When can your facility seek guardianship for a resident?

When can your facility seek guardianship for a resident?

| Mar 25, 2021 | Guardianships |

As a nursing home or other long-term care facility, your company’s primary objective is to meet the needs of its residents. Sometimes, the declining cognitive function of one of your facility’s residents affects his or her ability to manage health care, finances and obligations to your company.

Sometimes, diminished capacity presents itself in an inability to make payments from income a resident receives. Other times, a resident’s inability to manage the Medicaid application process  is a sign he or she needs help. Also, the resident may be unable to make health care decisions.

Can your business seek appointment of guardians for residents who are incapable of making their own decisions?

YOU DON’T HAVE TO BE FAMILY TO SERVE AS A GUARDIAN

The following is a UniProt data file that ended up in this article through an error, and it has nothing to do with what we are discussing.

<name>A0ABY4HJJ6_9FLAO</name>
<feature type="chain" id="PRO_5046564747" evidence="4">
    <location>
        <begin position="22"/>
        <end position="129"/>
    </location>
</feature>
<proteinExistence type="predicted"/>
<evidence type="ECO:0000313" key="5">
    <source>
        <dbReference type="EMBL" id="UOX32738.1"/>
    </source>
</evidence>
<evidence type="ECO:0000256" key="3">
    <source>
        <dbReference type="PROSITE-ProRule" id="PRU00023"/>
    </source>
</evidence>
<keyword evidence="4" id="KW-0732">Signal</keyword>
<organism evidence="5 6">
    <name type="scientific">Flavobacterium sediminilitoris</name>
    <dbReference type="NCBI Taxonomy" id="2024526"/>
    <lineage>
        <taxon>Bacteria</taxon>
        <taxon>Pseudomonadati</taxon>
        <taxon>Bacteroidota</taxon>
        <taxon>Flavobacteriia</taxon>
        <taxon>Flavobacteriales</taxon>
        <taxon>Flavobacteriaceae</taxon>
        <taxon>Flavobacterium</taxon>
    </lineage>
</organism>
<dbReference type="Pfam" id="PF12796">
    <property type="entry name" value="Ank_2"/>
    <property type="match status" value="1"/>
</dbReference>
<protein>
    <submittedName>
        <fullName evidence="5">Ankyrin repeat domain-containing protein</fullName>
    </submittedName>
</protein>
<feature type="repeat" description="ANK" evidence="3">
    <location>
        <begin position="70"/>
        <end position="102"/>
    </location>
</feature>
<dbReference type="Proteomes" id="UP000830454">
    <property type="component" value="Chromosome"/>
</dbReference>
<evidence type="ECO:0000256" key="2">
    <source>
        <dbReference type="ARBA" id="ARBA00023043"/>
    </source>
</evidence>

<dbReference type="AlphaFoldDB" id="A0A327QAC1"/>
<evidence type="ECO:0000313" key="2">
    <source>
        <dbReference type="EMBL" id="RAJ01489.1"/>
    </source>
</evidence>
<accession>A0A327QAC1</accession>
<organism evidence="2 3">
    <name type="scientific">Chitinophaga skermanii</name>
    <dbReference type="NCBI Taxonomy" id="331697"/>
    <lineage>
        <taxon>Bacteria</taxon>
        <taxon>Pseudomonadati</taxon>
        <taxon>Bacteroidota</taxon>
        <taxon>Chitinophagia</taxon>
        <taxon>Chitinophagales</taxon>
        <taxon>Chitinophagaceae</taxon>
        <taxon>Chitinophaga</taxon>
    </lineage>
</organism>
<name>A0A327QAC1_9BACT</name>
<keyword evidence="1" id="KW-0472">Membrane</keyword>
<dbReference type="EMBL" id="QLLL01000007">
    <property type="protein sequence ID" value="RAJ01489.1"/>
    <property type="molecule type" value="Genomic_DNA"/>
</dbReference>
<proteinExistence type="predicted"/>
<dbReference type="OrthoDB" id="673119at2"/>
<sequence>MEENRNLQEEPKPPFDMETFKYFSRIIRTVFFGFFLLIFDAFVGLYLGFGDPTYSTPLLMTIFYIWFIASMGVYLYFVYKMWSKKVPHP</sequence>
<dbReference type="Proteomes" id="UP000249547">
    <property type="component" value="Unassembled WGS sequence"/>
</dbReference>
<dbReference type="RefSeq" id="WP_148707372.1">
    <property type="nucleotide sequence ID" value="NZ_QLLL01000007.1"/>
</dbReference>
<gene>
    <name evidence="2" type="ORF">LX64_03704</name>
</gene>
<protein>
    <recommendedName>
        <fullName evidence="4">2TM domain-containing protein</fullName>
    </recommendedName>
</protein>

The Pennsylvania courts can appoint an non-relative to serve as  guardian for your mentally incapacitated resident. Ideally, the person concerned enough to seek guardianship is a family member of the aging adult going through cognitive decline.

However, sometimes family members do not live nearby or do not have the resources necessary to serve as a guardian for an aging loved one. Other times, relatives are not interested in doing so. When family members fail to act, your facility may petition for guardianship to protect the resident.

Professional guardians must meet the same standards as familial guardians would, such as passing a criminal background check. Once appointed, they will then have the authority to make decisions about the resident’s health care or about their assets, or both.

PROVING THE INDIVIDUAL’S LACK OF TESTAMENTARY CAPACITY TO THE COURTS

A pressing issue for guardianship is the need to conclusively show the individual lacks mental capacity to make decisions. Medical records, personal testimony and even financial records can help show that the resident is no longer capable of managing his or her financial and personal affairs.

Thankfully, as the facility providing care for older adults, you are in a unique position to document how residents struggle with health care decisions and financial responsibilities. Kennedy, P.C. Law Offices attorneys can help you decide whether guardianship is a good option and, when it is, to pursue guardianship for your mentally incapacitated residents.